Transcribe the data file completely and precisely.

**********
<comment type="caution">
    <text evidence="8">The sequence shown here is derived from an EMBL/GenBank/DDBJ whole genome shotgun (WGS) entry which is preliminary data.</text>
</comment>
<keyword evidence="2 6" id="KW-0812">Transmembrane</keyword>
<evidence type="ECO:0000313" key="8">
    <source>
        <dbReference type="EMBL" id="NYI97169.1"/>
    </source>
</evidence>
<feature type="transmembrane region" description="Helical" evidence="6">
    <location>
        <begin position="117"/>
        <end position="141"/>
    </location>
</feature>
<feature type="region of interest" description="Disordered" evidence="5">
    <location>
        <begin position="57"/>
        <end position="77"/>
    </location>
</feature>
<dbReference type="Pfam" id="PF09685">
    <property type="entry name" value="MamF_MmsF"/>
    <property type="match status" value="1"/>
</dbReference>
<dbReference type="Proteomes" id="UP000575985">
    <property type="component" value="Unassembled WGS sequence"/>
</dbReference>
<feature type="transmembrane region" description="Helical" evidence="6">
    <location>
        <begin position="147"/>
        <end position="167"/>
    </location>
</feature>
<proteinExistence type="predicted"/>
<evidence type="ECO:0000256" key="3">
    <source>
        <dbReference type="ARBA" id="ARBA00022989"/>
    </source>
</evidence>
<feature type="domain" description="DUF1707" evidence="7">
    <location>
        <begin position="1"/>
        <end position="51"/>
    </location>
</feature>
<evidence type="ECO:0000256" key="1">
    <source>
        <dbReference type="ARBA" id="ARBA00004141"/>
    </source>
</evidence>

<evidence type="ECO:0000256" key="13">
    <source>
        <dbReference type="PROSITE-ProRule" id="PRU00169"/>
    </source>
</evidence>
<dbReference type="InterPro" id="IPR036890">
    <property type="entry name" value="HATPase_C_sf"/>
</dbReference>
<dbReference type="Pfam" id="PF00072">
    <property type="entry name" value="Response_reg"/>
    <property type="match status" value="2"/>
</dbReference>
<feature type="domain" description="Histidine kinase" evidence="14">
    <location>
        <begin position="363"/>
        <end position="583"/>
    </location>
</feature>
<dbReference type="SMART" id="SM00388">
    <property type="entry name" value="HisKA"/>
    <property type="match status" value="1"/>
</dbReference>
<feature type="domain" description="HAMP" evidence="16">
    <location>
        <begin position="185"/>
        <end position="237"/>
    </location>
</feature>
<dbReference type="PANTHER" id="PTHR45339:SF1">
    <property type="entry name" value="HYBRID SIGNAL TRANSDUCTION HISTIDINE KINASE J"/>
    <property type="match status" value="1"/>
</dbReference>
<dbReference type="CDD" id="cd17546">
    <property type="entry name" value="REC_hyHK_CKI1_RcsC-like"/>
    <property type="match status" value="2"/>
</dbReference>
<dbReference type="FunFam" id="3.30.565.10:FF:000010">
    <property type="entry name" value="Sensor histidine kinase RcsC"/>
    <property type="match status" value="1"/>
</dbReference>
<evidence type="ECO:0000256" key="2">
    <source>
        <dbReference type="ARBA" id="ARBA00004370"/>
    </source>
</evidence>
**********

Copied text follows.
<comment type="caution">
    <text evidence="8">The sequence shown here is derived from an EMBL/GenBank/DDBJ whole genome shotgun (WGS) entry which is preliminary data.</text>
</comment>
<keyword evidence="2 6" id="KW-0812">Transmembrane</keyword>
<evidence type="ECO:0000313" key="8">
    <source>
        <dbReference type="EMBL" id="NYI97169.1"/>
    </source>
</evidence>
<feature type="transmembrane region" description="Helical" evidence="6">
    <location>
        <begin position="117"/>
        <end position="141"/>
    </location>
</feature>
<feature type="region of interest" description="Disordered" evidence="5">
    <location>
        <begin position="57"/>
        <end position="77"/>
    </location>
</feature>
<dbReference type="Pfam" id="PF09685">
    <property type="entry name" value="MamF_MmsF"/>
    <property type="match status" value="1"/>
</dbReference>
<dbReference type="Proteomes" id="UP000575985">
    <property type="component" value="Unassembled WGS sequence"/>
</dbReference>
<feature type="transmembrane region" description="Helical" evidence="6">
    <location>
        <begin position="147"/>
        <end position="167"/>
    </location>
</feature>
<proteinExistence type="predicted"/>
<evidence type="ECO:0000256" key="3">
    <source>
        <dbReference type="ARBA" id="ARBA00022989"/>
    </source>
</evidence>
<feature type="domain" description="DUF1707" evidence="7">
    <location>
        <begin position="1"/>
        <end position="51"/>
    </location>
</feature>
<evidence type="ECO:0000256" key="1">
    <source>
        <dbReference type="ARBA" id="ARBA00004141"/>
    </source>
</evidence>

<evidence type="ECO:0000256" key="13">
    <source>
        <dbReference type="PROSITE-ProRule" id="PRU00169"/>
    </source>
</evidence>
<dbReference type="InterPro" id="IPR036890">
    <property type="entry name" value="HATPase_C_sf"/>
</dbReference>
<dbReference type="Pfam" id="PF00072">
    <property type="entry name" value="Response_reg"/>
    <property type="match status" value="2"/>
</dbReference>
<feature type="domain" description="Histidine kinase" evidence="14">
    <location>
        <begin position="363"/>
        <end position="583"/>
    </location>
</feature>
<dbReference type="SMART" id="SM00388">
    <property type="entry name" value="HisKA"/>
    <property type="match status" value="1"/>
</dbReference>
<feature type="domain" description="HAMP" evidence="16">
    <location>
        <begin position="185"/>
        <end position="237"/>
    </location>
</feature>
<dbReference type="PANTHER" id="PTHR45339:SF1">
    <property type="entry name" value="HYBRID SIGNAL TRANSDUCTION HISTIDINE KINASE J"/>
    <property type="match status" value="1"/>
</dbReference>
<dbReference type="CDD" id="cd17546">
    <property type="entry name" value="REC_hyHK_CKI1_RcsC-like"/>
    <property type="match status" value="2"/>
</dbReference>
<dbReference type="FunFam" id="3.30.565.10:FF:000010">
    <property type="entry name" value="Sensor histidine kinase RcsC"/>
    <property type="match status" value="1"/>
</dbReference>
<evidence type="ECO:0000256" key="2">
    <source>
        <dbReference type="ARBA" id="ARBA00004370"/>
    </source>
</evidence>